Torah.org Home Subscribe Services Support Us
 
Print Version

Email this article to a friend

LASHON HARA PART 6

In the past weeks we have discussed the various prohibitions that relate to harmful speech. However, there are situations in which it is permissible and perhaps even required to speak negatively about others. The Torah tells us, “Do not stand by your brother’s blood.1 ” This means that when our friend is in danger we are obligated to try to help him in any way possible. This commandment is not limited to physical danger - it is also incumbent upon us to prevent our friend suffering financial, psychological, or emotional damage.

Consequently, there are occasions where the only way in which we can protect a person is by informing him of the negative actions or intentions of someone else - this would inevitably involve lashon hara. However, in such situations it is permitted to do so in order to protect our friend, as long as a number of conditions are met2 .

An example of this is if we know that out friend is about to embark on a business venture with a person known to be untrustworthy. In this situation we are obligated to try to save our friend from potential financial loss. In such a scenario it would be permitted to speak negatively about one person in order to save the other if the conditions are all adhered to.

There are other types of situations where it may be permissible to relate negative information: One is where we need to discuss a person’s faults in order to help him improve. For example, it may be necessary to discuss a student in school who is causing disruption and where it is likely that negative aspects of his character will be brought up. Given the right conditions, this is considered a valid reason for speaking critically.

Another possible example is where a person feels the need to vent his feelings by talking about an incident in which someone else caused them some kind of pain. If the goal of where speaking in such a way is to release our feelings and NOT simply to criticize the other person, then one may be allowed to do so. This does not of course mean that we can discuss these feelings on a day-to-day basis to your spouse or friend! Rather it refers to rare occasions in which we really feel hurt by someone and where we feel the need to share our pain with someone close to us.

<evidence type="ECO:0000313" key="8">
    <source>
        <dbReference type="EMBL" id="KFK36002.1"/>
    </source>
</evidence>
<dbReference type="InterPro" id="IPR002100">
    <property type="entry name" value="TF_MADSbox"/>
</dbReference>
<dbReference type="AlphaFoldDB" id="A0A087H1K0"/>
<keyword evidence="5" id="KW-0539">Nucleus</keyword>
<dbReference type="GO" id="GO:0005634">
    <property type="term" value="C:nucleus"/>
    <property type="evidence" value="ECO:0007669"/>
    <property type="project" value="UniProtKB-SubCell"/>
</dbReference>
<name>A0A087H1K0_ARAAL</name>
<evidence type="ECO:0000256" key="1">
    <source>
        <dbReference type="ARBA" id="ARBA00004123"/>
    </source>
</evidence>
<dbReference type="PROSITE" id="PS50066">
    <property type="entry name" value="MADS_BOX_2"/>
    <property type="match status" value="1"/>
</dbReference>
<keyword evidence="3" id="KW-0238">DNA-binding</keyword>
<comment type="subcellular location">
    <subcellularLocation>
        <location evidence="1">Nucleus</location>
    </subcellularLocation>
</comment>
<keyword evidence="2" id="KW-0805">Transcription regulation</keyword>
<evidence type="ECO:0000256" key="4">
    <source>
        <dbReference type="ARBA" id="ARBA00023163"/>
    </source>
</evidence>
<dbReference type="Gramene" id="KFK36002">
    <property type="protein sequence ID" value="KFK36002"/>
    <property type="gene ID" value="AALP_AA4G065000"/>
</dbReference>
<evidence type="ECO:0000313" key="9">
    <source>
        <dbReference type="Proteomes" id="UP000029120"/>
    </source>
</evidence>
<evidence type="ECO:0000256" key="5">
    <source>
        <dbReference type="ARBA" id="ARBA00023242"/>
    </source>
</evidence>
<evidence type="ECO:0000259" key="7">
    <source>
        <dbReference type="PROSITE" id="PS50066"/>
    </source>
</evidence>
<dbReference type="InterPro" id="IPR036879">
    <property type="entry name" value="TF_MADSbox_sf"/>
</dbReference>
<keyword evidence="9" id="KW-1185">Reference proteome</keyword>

It is essential to remember that all of the above situations are subject to a number of conditions that MUST be adhered to before one is allowed to speak lashon hara. In the forthcoming weeks, these conditions will be discussed, and it will be apparent that, in practice, one must be very careful about saying anything negative about others even when it seems that it should be permitted.

1 Kedoshim, 19:16.
2 These will be enumerated in future essays.


Text Copyright © 2008 by Rabbi Yehonasan Gefen and Torah.org


 






ARTICLES ON VAYEITZEI AND CHANUKAH:

View Complete List

Why Rachel Was Remembered
Rabbi Leib Kelman - 5757

Days of Eight
Rabbi Label Lam - 5763

Seeking Yitzchak
Rabbi Aron Tendler - 5765

Looking for a Chavrusah?

Rabbi Frand on Parshas Vayeitzei
Rabbi Yissocher Frand - 5770

It's Good For You
Rabbi Moshe Peretz Gilden - 5763

Accompanying Angles
Shlomo Katz - 5759

ArtScroll

G-d Willing!
Shlomo Katz - 5762

Of Climbing Ladders and Tugging Ropes
Rabbi Osher Chaim Levene - 5768

Seekers of HASHEM
Rabbi Label Lam - 5773

> Why Eight Days?
Rabbi Yehudah Prero - 5755

Leaving Ya’akov For Yisroel
Rabbi Pinchas Winston - 5765

Sheepish Leadership
Rabbi Mordechai Kamenetzky - 5756

Frumster - Orthodox Jewish Dating

A Spiritual Holiday
Rabbi Yehudah Prero - 5755

Our Noble Mission
Rabbi Label Lam - 5766

A Lesson In Exile & Redemption
Rabbi Pinchas Winston - 5762

Modeh Ani… I Am Thankful!
Rabbi Label Lam - 5775



Project Genesis

Torah.org Home


Torah Portion

Jewish Law

Ethics

Texts

Learn the Basics

Seasons

Features

TORAHAUDIO

Ask The Rabbi

Knowledge Base




Help

About Us

Contact Us



Free Book on Geulah!




Torah.org Home
Torah.org HomeCapalon.com Copyright Information